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February 3, 2021

20 Interesting Vintage Photographs of Children Strolling With Their Baguettes on the Streets of Paris

What could be more traditionally French than the baguette, that long slender loaf of bread that has become an instantly recognized symbol of France? At any hour of the day, on the streets of any village, town, or city, you are likely to see the French strolling along with one of these elongated loaves tucked under their arm. That’s because this ubiquitous bread can accompany their breakfast, lunch, or dinner.

The baguette is thought as to have come from France, but it actually came from Vienna. The word “baguette” simply means wand, baton, or stick and refers to the shape of the bread. This term became attached to the thin, round sticks of bread we know today, in the early 20th century.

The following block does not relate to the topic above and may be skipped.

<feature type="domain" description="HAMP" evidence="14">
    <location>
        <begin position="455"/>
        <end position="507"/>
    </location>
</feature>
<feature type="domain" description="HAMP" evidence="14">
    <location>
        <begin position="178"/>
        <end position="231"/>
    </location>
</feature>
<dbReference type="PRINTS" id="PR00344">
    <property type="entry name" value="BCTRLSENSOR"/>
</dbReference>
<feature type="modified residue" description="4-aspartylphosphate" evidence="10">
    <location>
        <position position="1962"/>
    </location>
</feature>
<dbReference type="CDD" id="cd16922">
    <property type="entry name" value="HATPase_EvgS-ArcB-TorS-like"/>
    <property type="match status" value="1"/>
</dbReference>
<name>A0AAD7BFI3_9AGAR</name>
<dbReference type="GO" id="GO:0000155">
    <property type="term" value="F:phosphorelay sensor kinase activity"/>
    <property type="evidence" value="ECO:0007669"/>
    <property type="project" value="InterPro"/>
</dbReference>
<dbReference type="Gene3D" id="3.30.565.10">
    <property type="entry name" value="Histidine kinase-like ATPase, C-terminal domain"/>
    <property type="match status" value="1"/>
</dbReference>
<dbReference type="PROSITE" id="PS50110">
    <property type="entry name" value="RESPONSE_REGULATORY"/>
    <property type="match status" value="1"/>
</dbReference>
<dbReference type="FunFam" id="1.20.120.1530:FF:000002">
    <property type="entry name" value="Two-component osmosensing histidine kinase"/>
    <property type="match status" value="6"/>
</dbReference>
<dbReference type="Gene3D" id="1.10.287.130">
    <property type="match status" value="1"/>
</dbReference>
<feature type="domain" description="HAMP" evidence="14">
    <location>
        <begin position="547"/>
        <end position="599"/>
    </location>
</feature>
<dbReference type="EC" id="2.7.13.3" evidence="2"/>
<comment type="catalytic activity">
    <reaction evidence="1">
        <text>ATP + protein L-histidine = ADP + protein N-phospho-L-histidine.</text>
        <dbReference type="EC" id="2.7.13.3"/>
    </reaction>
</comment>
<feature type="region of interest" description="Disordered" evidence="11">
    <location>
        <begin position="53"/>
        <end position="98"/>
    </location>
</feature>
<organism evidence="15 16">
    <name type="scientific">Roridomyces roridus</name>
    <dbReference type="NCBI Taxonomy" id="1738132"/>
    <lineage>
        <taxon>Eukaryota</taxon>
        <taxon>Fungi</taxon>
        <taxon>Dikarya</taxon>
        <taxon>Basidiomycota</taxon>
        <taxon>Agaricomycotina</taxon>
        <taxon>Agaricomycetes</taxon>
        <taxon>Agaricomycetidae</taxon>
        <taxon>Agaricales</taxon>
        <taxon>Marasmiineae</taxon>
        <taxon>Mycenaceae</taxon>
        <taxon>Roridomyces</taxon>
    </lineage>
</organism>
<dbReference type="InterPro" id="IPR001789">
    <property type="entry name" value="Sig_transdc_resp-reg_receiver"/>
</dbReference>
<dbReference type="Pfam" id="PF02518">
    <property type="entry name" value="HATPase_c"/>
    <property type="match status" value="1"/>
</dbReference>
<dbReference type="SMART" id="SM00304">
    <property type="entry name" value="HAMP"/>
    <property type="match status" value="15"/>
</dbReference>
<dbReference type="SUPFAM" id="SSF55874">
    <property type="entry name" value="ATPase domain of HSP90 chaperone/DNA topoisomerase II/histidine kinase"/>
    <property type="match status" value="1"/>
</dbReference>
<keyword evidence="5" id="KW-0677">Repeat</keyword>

French traditions say that bread may only contain the following four things: flour, water, yeast and salt. Anything containing more than those things must not be called bread. A baguette is about 5 to 6 centimeters (2–2 1⁄2 inches) and a usual length of about 65 cm (26 in), although a baguette can be up to 1 m (39 in) long. Such a baguette usually weighs about 250 grams (8 3⁄4 oz). It is common to dip the bread into olive oil when it is eaten.


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